Plans for National Children's Science Centre back on track 

Plans for National Children's Science Centre back on track 

There are fears the National Children’s Science Centre in Dublin could be hit by rising construction costs.

The Office for Public Works has lodged a new planning application and is seeking a main contractor to build the long-mooted National Children’s Science Centre in Dublin.

Planning permission had been granted for the €37m centre next to the National Concert Hall, near St Stephen’s Green, in 2016 but the permission was allowed to lapse. There are concerns now, however, that the project could end up costing far more due to soaring construction costs.

It had also been reported that the Government planned to abandon the project but the consortium overseeing it was successful in an arbitration process which ultimately requires the project to go ahead.

Bertie backing

Plans for a National Children’s Science Centre were touted as far back as the mid-2000s, with then-taoiseach Bertie Ahern calling for a national interactive science centre like those found in other European countries.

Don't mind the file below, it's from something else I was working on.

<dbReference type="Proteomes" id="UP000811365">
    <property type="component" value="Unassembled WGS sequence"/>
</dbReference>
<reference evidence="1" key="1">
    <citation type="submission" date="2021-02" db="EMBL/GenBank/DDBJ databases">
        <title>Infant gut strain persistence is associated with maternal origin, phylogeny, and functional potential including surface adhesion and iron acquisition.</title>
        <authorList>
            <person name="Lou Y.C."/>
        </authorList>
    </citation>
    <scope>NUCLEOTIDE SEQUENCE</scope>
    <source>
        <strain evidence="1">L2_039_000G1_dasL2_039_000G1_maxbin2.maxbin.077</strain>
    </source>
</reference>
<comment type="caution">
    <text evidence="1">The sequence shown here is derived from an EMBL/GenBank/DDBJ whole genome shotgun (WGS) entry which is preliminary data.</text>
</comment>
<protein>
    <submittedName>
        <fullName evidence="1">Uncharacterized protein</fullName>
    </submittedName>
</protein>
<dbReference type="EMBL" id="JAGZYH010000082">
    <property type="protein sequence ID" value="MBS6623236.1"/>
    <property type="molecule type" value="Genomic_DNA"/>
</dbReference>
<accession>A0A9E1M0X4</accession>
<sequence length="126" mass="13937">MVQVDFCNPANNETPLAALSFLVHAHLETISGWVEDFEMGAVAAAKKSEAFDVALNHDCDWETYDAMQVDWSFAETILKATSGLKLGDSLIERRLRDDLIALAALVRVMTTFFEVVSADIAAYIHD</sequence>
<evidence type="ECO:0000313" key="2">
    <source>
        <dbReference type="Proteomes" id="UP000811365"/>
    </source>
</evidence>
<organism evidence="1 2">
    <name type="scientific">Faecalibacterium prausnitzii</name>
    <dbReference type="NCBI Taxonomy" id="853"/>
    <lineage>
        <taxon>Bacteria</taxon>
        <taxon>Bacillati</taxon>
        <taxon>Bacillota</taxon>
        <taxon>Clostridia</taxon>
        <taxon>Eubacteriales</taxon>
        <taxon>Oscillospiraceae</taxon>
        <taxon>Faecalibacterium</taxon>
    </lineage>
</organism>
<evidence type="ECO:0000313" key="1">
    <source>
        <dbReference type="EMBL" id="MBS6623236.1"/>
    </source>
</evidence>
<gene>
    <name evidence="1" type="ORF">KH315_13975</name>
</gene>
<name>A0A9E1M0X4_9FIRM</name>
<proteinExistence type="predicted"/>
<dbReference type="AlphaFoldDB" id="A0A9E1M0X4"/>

In 2018, Minister for Finance Paschal Donohoe said it was not yet possible to provide an accurate estimated cost but that the construction of the premises “will be met from exchequer funding”.

At that stage, those plans were being progressed but the Government entered arbitration with the board leading the museum project, Irish Children’s Museum Ltd. 

The development of the centre would see the construction of a new four-storey planetarium dome to the west of the north wing of the National Concert Hall at the boundary with the Iveagh Gardens.

It would have more than 200 purpose-built exhibits while the planetarium would incorporate a 15-metre dome and seating for 200.

To date, around €500,000 has been spent on the project on the appointment of a design team and associated consultants.

The OPW has been contacted for comment.

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